H.P. Blavatsky Collected Writings, Volume 13 Page 345


[Fragment in H.P.B.’s handwriting in the Adyar Archives.—Compiler.]

There were those, who not content of forging out of his name a synonym of refined voluptuousness—or rather, of the most animal sensualism—in more than one case got hold of his ideas and paraded them as their own, though in no one instance did they give him credit for it.
The greatest opponent as well as the most fierce one we modern Spiritualists had to encounter was Dr. W. B. Carpenter, C.B., M.D., L.L.D., F.R.S. There were from the beginning and still are, many men of Science as uncompromisingly hostile to the new “Epidemic” as himself, but they have chosen the most prudent course, and unable to demonstrate what these phenomena are, they either shut their eyes to the most glaring facts or—decline having anything to do with them. Until Science has something more definite to give us than mere generalizations, this is certainly the wisest course to pursue.
Not so with Dr. Carpenter, and we propose to prove it. We all know it, for instance, that from Aristotle down to Herbert Spencer, no philosopher has ever pretended to have entirely fathomed the least important Forces of Nature. In animal Magnetism, as well as in those curious nervous diseases which seem to develop and intensify mental faculties ad infinitum, our physicists, physiologists and biologists are as completely at sea as they were in the palmy days of Mesmer’s baquet, or Magendie. The recent case of Miss Mollie Faucher of New York, is a living proof of it; and


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her disease, one of those which Science so early as the latter part of the preceding century regarded as the scandalum medicorum, is as little understood now as it would have been then. The only evident progress physiology and Science in general have made since then, is, that about a hundred years ago, there were those among them who yet believed that these kind of diseases were produced by and under the control of the “Enemy of mankind”—which now none of them do. And yet, the celebrated Author of Mental Physiology acts throughout as if kind nature had kindly placed the aggregate amount of all the Forces of Nature in his vest pocket and instituted him sole guardian thereof. True he did not achieve much in the way of discovering any one of the mysteries of Sp—, though he tried hard to make believe he did; except, insomuch as having discovered nothing himself, worth discovering, whether intentionally or not, it does not matter . . . [for]
Did anyone ever fathom to its bottom any one of the forces of nature? And can even Dr. Carpenter who goes for Spiritualism like Richard Cœur de Lion went for Saladin, by trying first his hand and sword on his nearest and dearest Colleagues, be able to help us any more [by identifying purely] mental operations—will, for instance, or faith, or rather that “third faculty of man, coordinate with sense and reason, the faculty of perceiving the Infinite” so boldly put forward by Max Müller — with a physiological, material agency? Or again, can any one of the other disciples of the half-forgotten James Mill and his Analysis of the Phenomena of Human Mind* force upon us the conviction that consciousness consists of but three elements, i.e., sensations, ideas, and train of ideas—which do, and must account for all the complex phenomena of the mind, such as judgment, abstraction, memory, belief, ratiocination and the power of motives? Or have we to accept a priori that which physiologists, still more materialistic, tell us, namely, that mind, as a subject has no existence whatever, but is simply a machine of gray matter evolving different states of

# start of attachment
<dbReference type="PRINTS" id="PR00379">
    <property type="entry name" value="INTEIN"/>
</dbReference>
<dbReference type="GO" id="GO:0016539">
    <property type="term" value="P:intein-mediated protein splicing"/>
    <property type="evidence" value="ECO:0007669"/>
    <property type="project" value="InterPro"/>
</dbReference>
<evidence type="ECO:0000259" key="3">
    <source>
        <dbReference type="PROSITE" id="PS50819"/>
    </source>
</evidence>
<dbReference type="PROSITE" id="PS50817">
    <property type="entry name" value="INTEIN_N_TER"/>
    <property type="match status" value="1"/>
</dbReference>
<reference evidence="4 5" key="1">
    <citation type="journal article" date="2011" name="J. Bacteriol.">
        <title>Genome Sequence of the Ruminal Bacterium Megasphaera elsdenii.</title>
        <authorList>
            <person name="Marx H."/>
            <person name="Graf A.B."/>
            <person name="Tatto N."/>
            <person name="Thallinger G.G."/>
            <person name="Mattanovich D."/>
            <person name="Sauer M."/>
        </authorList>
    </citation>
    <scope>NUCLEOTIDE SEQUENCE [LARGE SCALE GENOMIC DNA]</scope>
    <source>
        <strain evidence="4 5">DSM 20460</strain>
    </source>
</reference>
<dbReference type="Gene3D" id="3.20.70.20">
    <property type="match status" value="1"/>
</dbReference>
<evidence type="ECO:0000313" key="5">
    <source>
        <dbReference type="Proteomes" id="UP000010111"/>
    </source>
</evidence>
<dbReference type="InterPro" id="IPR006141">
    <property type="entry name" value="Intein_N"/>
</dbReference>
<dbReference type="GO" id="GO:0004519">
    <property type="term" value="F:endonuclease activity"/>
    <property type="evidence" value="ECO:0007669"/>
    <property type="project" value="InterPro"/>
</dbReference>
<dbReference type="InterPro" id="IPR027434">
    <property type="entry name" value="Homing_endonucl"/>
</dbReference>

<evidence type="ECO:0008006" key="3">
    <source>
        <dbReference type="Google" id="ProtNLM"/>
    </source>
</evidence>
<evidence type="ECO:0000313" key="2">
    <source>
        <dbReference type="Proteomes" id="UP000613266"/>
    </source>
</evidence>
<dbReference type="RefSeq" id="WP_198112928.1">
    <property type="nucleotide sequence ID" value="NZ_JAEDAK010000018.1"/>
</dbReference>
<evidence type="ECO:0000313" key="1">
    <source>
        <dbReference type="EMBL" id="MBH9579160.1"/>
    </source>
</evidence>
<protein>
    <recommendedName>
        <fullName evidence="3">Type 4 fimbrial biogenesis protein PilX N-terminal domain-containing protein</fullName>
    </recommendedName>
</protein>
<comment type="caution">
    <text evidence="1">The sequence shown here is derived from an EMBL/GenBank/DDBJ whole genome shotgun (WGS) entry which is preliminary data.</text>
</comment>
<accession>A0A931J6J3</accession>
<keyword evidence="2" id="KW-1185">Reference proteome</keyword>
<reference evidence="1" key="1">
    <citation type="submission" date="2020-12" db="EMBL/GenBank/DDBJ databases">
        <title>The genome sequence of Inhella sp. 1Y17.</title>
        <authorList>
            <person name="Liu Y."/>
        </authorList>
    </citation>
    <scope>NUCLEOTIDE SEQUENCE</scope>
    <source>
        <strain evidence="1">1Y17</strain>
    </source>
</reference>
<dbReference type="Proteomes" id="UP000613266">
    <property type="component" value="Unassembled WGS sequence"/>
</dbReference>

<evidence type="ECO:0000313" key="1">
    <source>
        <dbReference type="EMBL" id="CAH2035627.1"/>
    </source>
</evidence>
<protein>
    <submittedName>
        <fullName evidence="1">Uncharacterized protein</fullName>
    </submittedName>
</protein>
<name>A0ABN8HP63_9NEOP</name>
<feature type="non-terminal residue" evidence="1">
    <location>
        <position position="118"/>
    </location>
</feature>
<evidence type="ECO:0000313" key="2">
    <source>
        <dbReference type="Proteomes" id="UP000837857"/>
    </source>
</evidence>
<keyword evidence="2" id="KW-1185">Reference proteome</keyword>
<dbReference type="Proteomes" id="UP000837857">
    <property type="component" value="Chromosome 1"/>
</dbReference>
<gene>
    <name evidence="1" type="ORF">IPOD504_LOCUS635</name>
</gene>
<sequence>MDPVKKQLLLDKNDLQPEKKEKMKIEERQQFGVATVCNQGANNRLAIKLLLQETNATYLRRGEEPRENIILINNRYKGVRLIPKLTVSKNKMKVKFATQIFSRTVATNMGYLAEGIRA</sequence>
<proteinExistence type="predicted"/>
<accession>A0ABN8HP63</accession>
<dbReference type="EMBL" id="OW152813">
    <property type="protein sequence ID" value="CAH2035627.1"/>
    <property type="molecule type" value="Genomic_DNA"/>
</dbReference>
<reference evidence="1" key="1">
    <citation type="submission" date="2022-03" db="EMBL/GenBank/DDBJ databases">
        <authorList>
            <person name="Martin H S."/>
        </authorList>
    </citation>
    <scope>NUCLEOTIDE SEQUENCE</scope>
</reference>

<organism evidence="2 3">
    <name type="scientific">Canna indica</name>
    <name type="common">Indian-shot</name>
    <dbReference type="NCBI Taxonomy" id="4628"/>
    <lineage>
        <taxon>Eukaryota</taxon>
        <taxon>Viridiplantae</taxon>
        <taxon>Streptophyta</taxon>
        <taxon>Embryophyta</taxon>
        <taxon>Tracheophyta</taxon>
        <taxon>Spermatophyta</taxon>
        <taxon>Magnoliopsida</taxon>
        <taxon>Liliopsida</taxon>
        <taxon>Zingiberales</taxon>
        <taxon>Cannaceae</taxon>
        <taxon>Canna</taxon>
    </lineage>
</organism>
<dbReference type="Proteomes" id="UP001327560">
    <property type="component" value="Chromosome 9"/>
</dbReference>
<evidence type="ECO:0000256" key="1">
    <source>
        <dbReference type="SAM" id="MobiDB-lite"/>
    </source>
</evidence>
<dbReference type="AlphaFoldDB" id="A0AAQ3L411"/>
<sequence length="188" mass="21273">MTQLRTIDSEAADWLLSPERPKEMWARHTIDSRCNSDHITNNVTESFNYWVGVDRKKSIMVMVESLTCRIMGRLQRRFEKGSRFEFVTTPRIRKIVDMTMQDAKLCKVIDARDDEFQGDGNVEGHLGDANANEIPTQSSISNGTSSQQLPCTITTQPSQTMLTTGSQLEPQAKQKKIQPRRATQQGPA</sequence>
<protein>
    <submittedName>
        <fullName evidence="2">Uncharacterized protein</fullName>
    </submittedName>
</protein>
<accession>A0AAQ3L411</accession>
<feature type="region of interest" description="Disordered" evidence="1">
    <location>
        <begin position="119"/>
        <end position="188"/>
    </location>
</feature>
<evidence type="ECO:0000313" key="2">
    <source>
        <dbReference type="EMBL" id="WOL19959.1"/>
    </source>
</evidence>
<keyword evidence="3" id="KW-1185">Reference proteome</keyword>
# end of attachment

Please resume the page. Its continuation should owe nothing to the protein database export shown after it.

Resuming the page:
* [London, Longmans & Green, 1878.]


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consciousness, varying but in their degree of activity? But before accepting any of these theories we should feel thankful to Dr. Carpenter to finally show us what prepossession and expectancy which are given by such leading parts in the melodrama of those who are not ignorant of the fact that the ancients for long ages, previous to the Neo-Platonic school or the Hermetic philosophies, discovered, that in order that the human Voltaic battery should decompose and analyse the occult properties of nature, it required in addition to the physical a second and spiritual brain. Such a brain is either a gift of nature, in which case the person endowed with it is according to Cornelius Agrippa “a natural-born magician,” or, it is acquired by a long and painful self-development. For though, the common property of all, it yet may remain in its latent state during the course of a whole human life. At all events, science ought to accord to the inner man something higher than the possession of a mere machine of gray matter, evolving different states of consciousness, which vary but in their degrees of intensity.*

* If we have to believe Mr. J. Milnar Fothergill, M.D., Jr., Physician to the West London Hospital, “Thought” is no more than “the product of the cells of the gray matter of the brain—the result of a change of form in inorganic matter taken into the system as food, of which acids and other products of oxidation, or retrograde tissue-metamorphosis, are the waste.”!!